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David’s thoughts on “Operation Varsity Blues”

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Hoover Tower looms during a quiet morning at Stanford University. Photo by Philip Pacheco/Getty Images

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Hi there,

​​​​​​The intern working with us in the morning this spring is an undergrad who is not watching the Econ Extra Credit documentary “Operation Varsity Blues” along with us this month. ”Nope,” Jarrett said. “It’ll make me too mad. The college application process is just too fresh.” This film exploring the college admissions scandal that broke into the news in 2019 is enough to outrage viewers of any age. It is hard to forget the outlines of this: how parents paid a crooked consultant big money to game the system.

Many experts say the intense focus on the super-prestigious campuses can be expensive, debilitating and unnecessary. All true. But we should remind ourselves that there is logic in the quest of families and students to get into the elite schools. Economics teaches us that prestige, in itself, has value.

I came across a study that tried to quantify the value of prestige by examining the relative status of players in a virtual online world. More on those findings in just a moment. The study’s introduction reminds us that the term “conspicuous consumption” was first described by the economist and sociologist Thorstein Veblen in his best-known book, “The Theory of the Leisure Class.” Veblen explained why some people are willing to spend so much more on luxury goods when there are much cheaper alternatives that also get the job done fine. A $25 wristwatch might tell time as well or better than a $25,000 Rolex, so what’s with the Rolex? It may be partially about design but it must also be about the prestige. Veblen examined the connection between conspicuous consumption and increasing or maintaining social status. Since Veblen’s book is from 1899, Veblen didn’t specifically study the value of putting a sticker on your Lexus signaling your kid goes to a fancy-pants school, but you see the connection.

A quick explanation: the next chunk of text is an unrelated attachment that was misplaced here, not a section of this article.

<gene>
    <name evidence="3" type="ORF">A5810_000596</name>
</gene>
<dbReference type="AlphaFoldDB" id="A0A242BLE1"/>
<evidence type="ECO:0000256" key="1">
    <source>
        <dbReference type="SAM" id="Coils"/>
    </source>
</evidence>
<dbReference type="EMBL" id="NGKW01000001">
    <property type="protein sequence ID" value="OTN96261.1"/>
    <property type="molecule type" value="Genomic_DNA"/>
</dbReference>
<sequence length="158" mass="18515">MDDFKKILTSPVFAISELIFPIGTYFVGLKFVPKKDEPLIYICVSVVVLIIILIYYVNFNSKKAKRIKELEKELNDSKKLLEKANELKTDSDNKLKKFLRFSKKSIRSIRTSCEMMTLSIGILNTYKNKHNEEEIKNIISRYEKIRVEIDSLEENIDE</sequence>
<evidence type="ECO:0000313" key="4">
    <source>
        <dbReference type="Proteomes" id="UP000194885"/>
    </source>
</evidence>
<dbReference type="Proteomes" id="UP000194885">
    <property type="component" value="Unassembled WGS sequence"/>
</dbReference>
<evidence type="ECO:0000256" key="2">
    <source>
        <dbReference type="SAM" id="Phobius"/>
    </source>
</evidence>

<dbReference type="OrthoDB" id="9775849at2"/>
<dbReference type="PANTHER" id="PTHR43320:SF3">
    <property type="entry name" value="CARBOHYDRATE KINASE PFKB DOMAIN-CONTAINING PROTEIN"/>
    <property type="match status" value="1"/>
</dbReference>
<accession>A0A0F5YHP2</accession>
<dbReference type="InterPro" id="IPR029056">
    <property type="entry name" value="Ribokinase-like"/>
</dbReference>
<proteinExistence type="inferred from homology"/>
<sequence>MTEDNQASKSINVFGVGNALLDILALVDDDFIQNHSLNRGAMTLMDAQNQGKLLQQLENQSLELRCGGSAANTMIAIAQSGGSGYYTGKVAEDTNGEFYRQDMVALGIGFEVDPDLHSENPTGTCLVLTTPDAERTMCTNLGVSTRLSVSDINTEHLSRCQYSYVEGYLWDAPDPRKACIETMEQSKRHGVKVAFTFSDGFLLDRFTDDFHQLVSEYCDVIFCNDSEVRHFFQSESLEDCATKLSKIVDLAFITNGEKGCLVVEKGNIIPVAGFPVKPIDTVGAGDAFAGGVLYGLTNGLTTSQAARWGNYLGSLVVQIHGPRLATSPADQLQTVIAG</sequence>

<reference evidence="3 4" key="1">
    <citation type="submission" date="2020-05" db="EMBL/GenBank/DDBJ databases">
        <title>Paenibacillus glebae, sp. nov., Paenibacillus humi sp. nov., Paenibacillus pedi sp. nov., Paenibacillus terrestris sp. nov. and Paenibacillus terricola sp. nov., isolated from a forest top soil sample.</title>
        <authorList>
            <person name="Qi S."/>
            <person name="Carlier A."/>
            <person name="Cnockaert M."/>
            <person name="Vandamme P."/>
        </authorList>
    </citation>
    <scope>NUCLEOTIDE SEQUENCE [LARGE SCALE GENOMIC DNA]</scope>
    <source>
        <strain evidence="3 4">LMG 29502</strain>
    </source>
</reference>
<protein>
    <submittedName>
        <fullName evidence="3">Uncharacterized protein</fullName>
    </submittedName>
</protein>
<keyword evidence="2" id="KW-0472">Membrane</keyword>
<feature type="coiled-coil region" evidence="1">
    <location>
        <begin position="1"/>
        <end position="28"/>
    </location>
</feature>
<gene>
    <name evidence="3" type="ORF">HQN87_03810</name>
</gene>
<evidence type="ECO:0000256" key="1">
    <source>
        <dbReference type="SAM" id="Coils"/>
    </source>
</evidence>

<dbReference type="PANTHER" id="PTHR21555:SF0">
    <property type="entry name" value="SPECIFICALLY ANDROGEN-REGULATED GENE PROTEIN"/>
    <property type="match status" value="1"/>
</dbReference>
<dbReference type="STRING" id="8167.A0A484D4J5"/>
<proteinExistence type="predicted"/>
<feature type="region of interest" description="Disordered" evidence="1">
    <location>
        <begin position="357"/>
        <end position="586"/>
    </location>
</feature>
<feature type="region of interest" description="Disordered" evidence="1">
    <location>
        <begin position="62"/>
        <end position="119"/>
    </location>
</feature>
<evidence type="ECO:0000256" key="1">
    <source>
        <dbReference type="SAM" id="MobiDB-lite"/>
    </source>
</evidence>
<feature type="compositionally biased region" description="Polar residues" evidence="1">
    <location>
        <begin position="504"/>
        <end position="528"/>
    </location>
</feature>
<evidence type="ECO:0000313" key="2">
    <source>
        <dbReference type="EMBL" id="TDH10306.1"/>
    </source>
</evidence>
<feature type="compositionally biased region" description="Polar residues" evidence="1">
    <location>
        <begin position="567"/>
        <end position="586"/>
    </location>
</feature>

We may wish that students and their parents would ignore prestige in picking colleges (and certainly insist they not cheat to get in). However, let’s get back to the researchers who found evidence prestige is worth something. It may be worth a lot. A team of economics and business professors presented a study at the ICIS 2010 Proceedings exploring prestige and status in an online virtual world. They used a multiplayer game that is popular in Europe called Habbo, where players pay real money to furnish virtual buildings with virtual goods. Among the findings: Players who consumed (virtual) luxury goods and showed them off had many more online friends than players who were otherwise similar but didn’t buy and show off as much of the fancy stuff. This suggests that when you consume lavishly and publicly, others are attracted to you. The conspicuous consumer had on average eight more friends.

The quest for prestige may make economic sense, but any benefits evaporate when the world knows you cheated. We could also consult studies on the economics of shame. The documentary did remind me of the public opinion polls Marketplace has commissioned from time to time that have repeatedly found a key point of agreement in an often-polarized America: High percentages of people on the left and on the right are convinced that the economic “system” is rigged in someone else’s favor. Watching this documentary about the admissions scandal will cement that view.

— David

If you haven’t already, we hope you’ll get the chance to watch “Operation Varsity Blues,” which is available to stream on Netflix. As always, please let us know what you think. We’re at extracredit@marketplace.org

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